WILMINGTON — City officials drafted a report outlining the progress and challenges of the Downtown Alive restaurant initiative, which began late last month as a way to boost restaurants struggling through Covid-19 restrictions. Restaurants that are permitted to set up tables in the designated area — which now includes two blocks of Front Street and one block each of Princess and Dock streets — have reported increased sales, some with similar or better numbers than the same time last year, according to the report.
While the number of participating restaurants has increased weekly, community service and events officials advised against expanding to a phase two proposed by Wilmington Downtown Incorporated (WDI), which would allow restaurants outside the program’s street closure area to place tables on-street parking spaces.
The report also provided an update on weeks of protestors marching through the closed-off streets, saying issues between diners and protestors had settled.
“While tensions were high the first week primarily due to profanity used by marchers and outdoor dining customers instigating or verbally countering the marchers, the protests have been peaceful with no arrests or major issues,” the report states.
The protestors had marched through the Downtown Alive area nightly the first two weekends of the initiative, but according to the report, they only marched through the area one night on the third weekend.
On Thursday, the start of the fourth weekend, around 50 protestors marched down Front Street — where most dining tables are set up — completely silent with their hands lifted in the air.
The report was received by Community Services Director Amy Beatty on Friday morning, according to city email records, who mentioned a same-day deadline to send it to Deputy City Manager Thom Morton.
One of Downtown Alive’s more popular features is the free towing provided by the city’s contracted event management company, Cool Wilmington. Vehicles who are still in parking spaces once the sections of downtown streets are closed off to traffic are taken to the Dram Tree Park boat ramp parking lot “for convenient retrieval.” Owners of towed cars must call Cool Wilmington, and the company then provides a golf cart to escort them to the lot, less than a half-mile from Front and Dock Street.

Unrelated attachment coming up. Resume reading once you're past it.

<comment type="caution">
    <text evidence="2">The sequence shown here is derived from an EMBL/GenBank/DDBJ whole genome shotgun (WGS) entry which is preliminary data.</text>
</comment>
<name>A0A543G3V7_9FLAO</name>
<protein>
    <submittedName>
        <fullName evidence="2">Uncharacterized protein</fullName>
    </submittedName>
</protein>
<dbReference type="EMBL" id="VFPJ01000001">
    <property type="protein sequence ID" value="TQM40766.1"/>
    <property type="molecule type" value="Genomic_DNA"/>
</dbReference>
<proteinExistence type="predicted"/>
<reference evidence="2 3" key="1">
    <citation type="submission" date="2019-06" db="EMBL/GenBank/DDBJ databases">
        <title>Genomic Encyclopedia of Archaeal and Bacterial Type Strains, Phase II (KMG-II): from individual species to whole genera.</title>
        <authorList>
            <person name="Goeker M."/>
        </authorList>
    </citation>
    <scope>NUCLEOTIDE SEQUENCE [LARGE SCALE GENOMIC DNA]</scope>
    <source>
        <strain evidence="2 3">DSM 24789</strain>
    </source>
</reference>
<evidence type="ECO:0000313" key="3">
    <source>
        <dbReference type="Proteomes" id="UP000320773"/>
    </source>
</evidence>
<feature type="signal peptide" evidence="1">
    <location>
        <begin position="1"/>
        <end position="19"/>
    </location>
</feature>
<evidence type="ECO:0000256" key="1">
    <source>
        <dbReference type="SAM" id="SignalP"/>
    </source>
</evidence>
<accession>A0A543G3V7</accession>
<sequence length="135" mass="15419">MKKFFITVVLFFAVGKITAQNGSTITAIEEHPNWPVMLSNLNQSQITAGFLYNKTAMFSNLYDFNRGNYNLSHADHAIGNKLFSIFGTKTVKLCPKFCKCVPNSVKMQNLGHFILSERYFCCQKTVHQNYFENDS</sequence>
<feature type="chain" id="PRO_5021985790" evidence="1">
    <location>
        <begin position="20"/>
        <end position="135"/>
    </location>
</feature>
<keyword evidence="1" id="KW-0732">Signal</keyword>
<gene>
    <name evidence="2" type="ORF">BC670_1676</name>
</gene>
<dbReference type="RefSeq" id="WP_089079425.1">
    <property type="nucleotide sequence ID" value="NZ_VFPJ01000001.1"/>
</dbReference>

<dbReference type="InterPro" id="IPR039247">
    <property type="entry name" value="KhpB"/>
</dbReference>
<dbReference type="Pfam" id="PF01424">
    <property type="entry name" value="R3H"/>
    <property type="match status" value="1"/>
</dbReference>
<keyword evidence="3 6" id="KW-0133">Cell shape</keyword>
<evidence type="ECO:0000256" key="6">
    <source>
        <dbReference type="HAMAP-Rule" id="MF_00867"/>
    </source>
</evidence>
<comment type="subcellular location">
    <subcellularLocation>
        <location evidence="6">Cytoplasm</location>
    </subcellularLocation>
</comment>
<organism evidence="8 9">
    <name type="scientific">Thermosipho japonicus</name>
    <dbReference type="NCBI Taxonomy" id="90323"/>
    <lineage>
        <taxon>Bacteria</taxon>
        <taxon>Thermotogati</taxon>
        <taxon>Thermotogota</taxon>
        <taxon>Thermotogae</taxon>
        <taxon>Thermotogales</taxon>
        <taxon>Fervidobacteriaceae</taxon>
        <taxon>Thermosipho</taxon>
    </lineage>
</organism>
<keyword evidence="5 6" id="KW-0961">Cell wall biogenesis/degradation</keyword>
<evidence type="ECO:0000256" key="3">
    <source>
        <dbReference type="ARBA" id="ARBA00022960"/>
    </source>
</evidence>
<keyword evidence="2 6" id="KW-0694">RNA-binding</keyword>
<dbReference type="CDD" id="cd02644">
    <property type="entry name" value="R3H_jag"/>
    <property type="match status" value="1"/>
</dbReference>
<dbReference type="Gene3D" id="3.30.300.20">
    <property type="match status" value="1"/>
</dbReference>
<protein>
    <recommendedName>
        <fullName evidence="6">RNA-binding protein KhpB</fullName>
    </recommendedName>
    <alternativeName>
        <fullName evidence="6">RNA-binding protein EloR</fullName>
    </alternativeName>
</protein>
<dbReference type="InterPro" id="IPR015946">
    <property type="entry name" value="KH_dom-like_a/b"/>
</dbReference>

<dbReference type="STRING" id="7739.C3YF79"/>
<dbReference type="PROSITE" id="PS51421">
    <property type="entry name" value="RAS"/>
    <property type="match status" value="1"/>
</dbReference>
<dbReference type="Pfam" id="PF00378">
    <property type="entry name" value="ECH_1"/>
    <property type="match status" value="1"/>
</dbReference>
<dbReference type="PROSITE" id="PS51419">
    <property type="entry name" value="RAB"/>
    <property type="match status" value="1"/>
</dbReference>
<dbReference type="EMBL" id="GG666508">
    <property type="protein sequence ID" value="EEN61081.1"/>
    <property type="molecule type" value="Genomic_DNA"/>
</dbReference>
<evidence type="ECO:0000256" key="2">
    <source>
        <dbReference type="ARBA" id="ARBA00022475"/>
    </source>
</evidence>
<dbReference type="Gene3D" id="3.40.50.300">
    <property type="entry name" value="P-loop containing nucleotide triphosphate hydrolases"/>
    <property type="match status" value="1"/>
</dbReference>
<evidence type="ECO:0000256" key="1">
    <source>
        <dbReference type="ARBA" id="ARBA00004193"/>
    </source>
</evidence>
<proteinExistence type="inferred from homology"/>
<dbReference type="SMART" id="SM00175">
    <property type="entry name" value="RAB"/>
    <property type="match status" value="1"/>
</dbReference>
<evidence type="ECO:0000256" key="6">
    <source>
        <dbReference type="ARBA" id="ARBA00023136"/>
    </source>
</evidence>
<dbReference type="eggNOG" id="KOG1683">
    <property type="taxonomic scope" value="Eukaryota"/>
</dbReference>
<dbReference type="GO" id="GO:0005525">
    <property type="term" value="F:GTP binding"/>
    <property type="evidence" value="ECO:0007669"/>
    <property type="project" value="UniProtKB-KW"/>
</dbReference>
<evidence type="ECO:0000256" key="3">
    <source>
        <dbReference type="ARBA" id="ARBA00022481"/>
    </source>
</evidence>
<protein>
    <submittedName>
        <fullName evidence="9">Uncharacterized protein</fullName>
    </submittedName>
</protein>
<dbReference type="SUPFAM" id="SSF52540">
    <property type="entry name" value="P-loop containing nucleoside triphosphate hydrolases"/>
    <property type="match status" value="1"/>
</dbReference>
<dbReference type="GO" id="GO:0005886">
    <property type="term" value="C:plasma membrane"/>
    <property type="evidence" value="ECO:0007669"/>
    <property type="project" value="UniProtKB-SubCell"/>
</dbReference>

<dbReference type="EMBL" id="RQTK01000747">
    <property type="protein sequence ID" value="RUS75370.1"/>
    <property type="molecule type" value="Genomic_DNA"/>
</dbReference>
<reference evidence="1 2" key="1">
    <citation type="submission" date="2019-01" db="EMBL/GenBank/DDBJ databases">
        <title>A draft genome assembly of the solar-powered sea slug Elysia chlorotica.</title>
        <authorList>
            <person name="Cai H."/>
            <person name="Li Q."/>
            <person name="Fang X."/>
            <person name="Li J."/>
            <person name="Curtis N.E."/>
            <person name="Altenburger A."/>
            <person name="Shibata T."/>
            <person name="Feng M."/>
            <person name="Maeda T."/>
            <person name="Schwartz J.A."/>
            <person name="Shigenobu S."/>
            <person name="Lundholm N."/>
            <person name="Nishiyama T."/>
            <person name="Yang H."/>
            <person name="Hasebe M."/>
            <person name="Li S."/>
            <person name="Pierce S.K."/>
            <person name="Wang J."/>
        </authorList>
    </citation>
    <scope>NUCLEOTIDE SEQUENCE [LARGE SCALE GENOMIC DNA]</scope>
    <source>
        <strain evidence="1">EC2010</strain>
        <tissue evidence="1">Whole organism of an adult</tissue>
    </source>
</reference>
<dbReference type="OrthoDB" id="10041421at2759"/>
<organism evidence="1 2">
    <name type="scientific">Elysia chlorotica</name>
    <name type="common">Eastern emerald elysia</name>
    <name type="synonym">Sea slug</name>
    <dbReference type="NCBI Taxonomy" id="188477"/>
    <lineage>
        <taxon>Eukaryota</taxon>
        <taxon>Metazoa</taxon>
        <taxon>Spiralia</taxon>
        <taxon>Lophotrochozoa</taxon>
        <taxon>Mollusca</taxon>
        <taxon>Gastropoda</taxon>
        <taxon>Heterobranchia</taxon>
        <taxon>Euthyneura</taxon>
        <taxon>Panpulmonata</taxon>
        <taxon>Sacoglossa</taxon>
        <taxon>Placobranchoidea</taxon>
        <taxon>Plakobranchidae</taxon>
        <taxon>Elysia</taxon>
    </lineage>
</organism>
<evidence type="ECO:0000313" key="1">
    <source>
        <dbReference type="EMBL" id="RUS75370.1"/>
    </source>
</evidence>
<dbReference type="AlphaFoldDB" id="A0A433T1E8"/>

“This service has been well received with comments from those towed praising the graciousness and hospitality of the City,” according to the report. “It’s been noted that the majority of folks towed were from out of town, though one downtown resident has been towed twice.”
Thirty cars have been towed over the three weekends the initiative has been running, according to the report.
The number of participating establishments has increased from nine on the first week, to 12 on the second and 16 on the third. Only six restaurants within the closure footprint have chosen to not obtain the temporary use permits necessary to participate, reporting a lack of proper staffing to serve both inside and outside patrons.
“At least one restaurant delayed participation after obtaining a permit due an employee testing positive for Covid-19,” according to the city.
Although Downtown Business Alliance requested to extend the hours of Downtown Alive by one hour to 11 p.m., with streets reopening to car traffic at midnight, Wilmington Police Chief Donny Williams and Deputy City Attorney Meredith Everhart “were not in support of extending hours, noting the need to transition into the late-night entertainment mode (bar operations if/when they reopen) and the need to support law enforcement’s operational needs.”
“It was additionally noted that only one business was requesting extended hours, and that business stops serving food at 10 p.m. The business is looking to further their bar/alcohol sales, not dining,” according to the report.
WDI had proposed the ‘Parklet Concept’ to help more businesses that are wishing to expand into the public right-of-way but are not in the Downtown Alive area. People would sit at a table inside a parking space on the side of a street.
“Because of the unexpected activity, traffic calming will naturally occur as most drivers will intrinsically slow down and pay closer attention,” according to the report. “A barrier to define and separate traffic and people is still needed.”
The WDI had identified three options to delineate the parklets: pedestrian barricades (bike rack style), pedestrian barricades with curb stops, and water-filled ‘Jersey barriers’ (plastic partitions).
But the city noted challenges to the concept, particularly that it countered City Council’s stated goal of limiting the initiative to only four days a week with set hours. Officials said Jersey barriers, although mobile, would not stop a moving vehicle.
“While research shows other Cities using the pedestrian barricades, during day time hours, Council wanted a more rigid, safer option for our street closures thus the rental of the [hostile vehicle mitigation devices]. Does it make sense to take extra precautionary measures to make the street closures safe with the rental of the VMD’s only to offer no protection of parklets?” the report asked.
Staff began using the devices, which are laid on the street to prevent traffic, upon a request by City Council.